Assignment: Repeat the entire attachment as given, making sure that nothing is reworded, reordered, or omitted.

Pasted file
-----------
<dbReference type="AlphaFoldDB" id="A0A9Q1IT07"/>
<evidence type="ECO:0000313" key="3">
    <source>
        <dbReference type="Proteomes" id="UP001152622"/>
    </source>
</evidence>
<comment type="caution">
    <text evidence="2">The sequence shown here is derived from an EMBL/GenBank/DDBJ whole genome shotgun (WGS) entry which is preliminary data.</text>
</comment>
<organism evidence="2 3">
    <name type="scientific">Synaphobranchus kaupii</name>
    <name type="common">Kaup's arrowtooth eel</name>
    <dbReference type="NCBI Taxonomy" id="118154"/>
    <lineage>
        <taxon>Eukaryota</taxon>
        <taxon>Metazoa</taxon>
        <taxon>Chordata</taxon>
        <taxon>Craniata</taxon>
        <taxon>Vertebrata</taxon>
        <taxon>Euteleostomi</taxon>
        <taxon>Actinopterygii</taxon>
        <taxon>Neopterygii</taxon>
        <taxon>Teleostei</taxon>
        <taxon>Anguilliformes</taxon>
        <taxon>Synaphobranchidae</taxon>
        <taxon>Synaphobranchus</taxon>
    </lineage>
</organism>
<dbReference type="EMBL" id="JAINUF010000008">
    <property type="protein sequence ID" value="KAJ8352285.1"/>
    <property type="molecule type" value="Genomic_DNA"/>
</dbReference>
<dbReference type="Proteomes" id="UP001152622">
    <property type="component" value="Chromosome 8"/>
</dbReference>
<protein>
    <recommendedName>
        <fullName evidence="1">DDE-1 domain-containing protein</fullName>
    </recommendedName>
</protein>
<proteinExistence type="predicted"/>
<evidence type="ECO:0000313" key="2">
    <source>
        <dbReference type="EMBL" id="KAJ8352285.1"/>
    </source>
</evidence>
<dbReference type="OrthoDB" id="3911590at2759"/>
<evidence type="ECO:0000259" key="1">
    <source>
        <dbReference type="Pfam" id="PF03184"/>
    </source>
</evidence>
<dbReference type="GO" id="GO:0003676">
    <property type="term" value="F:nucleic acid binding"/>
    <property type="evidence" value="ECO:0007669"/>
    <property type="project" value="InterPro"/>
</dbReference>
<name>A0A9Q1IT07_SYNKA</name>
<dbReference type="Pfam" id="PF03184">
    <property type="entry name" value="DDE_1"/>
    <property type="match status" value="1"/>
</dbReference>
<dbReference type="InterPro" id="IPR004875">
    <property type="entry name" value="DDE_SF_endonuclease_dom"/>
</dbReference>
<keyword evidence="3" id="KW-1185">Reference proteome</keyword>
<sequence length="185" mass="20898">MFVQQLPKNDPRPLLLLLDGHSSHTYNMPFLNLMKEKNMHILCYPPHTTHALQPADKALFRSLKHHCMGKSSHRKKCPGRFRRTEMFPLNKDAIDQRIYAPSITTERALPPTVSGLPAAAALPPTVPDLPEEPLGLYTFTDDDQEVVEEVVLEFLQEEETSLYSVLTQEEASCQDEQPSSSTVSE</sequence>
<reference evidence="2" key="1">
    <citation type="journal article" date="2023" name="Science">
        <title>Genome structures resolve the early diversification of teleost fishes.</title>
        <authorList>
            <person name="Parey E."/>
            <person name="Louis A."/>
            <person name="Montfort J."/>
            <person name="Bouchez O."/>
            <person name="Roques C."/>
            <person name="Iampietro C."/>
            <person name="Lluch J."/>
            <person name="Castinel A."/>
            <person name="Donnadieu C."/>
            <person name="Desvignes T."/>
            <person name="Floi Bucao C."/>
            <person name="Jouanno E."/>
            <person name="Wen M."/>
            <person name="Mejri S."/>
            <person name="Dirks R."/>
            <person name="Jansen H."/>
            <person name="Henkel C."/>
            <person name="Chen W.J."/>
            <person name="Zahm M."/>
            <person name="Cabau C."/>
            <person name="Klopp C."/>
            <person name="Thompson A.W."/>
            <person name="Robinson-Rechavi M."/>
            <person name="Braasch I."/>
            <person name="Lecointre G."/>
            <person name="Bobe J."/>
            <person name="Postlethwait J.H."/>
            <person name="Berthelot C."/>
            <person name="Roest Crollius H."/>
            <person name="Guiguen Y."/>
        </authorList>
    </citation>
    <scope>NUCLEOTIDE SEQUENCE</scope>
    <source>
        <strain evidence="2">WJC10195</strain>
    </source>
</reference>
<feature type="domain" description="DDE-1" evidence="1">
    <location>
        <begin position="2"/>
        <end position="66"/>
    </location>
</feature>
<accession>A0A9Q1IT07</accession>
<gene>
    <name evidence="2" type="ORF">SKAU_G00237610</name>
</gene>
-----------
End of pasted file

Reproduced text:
<dbReference type="AlphaFoldDB" id="A0A9Q1IT07"/>
<evidence type="ECO:0000313" key="3">
    <source>
        <dbReference type="Proteomes" id="UP001152622"/>
    </source>
</evidence>
<comment type="caution">
    <text evidence="2">The sequence shown here is derived from an EMBL/GenBank/DDBJ whole genome shotgun (WGS) entry which is preliminary data.</text>
</comment>
<organism evidence="2 3">
    <name type="scientific">Synaphobranchus kaupii</name>
    <name type="common">Kaup's arrowtooth eel</name>
    <dbReference type="NCBI Taxonomy" id="118154"/>
    <lineage>
        <taxon>Eukaryota</taxon>
        <taxon>Metazoa</taxon>
        <taxon>Chordata</taxon>
        <taxon>Craniata</taxon>
        <taxon>Vertebrata</taxon>
        <taxon>Euteleostomi</taxon>
        <taxon>Actinopterygii</taxon>
        <taxon>Neopterygii</taxon>
        <taxon>Teleostei</taxon>
        <taxon>Anguilliformes</taxon>
        <taxon>Synaphobranchidae</taxon>
        <taxon>Synaphobranchus</taxon>
    </lineage>
</organism>
<dbReference type="EMBL" id="JAINUF010000008">
    <property type="protein sequence ID" value="KAJ8352285.1"/>
    <property type="molecule type" value="Genomic_DNA"/>
</dbReference>
<dbReference type="Proteomes" id="UP001152622">
    <property type="component" value="Chromosome 8"/>
</dbReference>
<protein>
    <recommendedName>
        <fullName evidence="1">DDE-1 domain-containing protein</fullName>
    </recommendedName>
</protein>
<proteinExistence type="predicted"/>
<evidence type="ECO:0000313" key="2">
    <source>
        <dbReference type="EMBL" id="KAJ8352285.1"/>
    </source>
</evidence>
<dbReference type="OrthoDB" id="3911590at2759"/>
<evidence type="ECO:0000259" key="1">
    <source>
        <dbReference type="Pfam" id="PF03184"/>
    </source>
</evidence>
<dbReference type="GO" id="GO:0003676">
    <property type="term" value="F:nucleic acid binding"/>
    <property type="evidence" value="ECO:0007669"/>
    <property type="project" value="InterPro"/>
</dbReference>
<name>A0A9Q1IT07_SYNKA</name>
<dbReference type="Pfam" id="PF03184">
    <property type="entry name" value="DDE_1"/>
    <property type="match status" value="1"/>
</dbReference>
<dbReference type="InterPro" id="IPR004875">
    <property type="entry name" value="DDE_SF_endonuclease_dom"/>
</dbReference>
<keyword evidence="3" id="KW-1185">Reference proteome</keyword>
<sequence length="185" mass="20898">MFVQQLPKNDPRPLLLLLDGHSSHTYNMPFLNLMKEKNMHILCYPPHTTHALQPADKALFRSLKHHCMGKSSHRKKCPGRFRRTEMFPLNKDAIDQRIYAPSITTERALPPTVSGLPAAAALPPTVPDLPEEPLGLYTFTDDDQEVVEEVVLEFLQEEETSLYSVLTQEEASCQDEQPSSSTVSE</sequence>
<reference evidence="2" key="1">
    <citation type="journal article" date="2023" name="Science">
        <title>Genome structures resolve the early diversification of teleost fishes.</title>
        <authorList>
            <person name="Parey E."/>
            <person name="Louis A."/>
            <person name="Montfort J."/>
            <person name="Bouchez O."/>
            <person name="Roques C."/>
            <person name="Iampietro C."/>
            <person name="Lluch J."/>
            <person name="Castinel A."/>
            <person name="Donnadieu C."/>
            <person name="Desvignes T."/>
            <person name="Floi Bucao C."/>
            <person name="Jouanno E."/>
            <person name="Wen M."/>
            <person name="Mejri S."/>
            <person name="Dirks R."/>
            <person name="Jansen H."/>
            <person name="Henkel C."/>
            <person name="Chen W.J."/>
            <person name="Zahm M."/>
            <person name="Cabau C."/>
            <person name="Klopp C."/>
            <person name="Thompson A.W."/>
            <person name="Robinson-Rechavi M."/>
            <person name="Braasch I."/>
            <person name="Lecointre G."/>
            <person name="Bobe J."/>
            <person name="Postlethwait J.H."/>
            <person name="Berthelot C."/>
            <person name="Roest Crollius H."/>
            <person name="Guiguen Y."/>
        </authorList>
    </citation>
    <scope>NUCLEOTIDE SEQUENCE</scope>
    <source>
        <strain evidence="2">WJC10195</strain>
    </source>
</reference>
<feature type="domain" description="DDE-1" evidence="1">
    <location>
        <begin position="2"/>
        <end position="66"/>
    </location>
</feature>
<accession>A0A9Q1IT07</accession>
<gene>
    <name evidence="2" type="ORF">SKAU_G00237610</name>
</gene>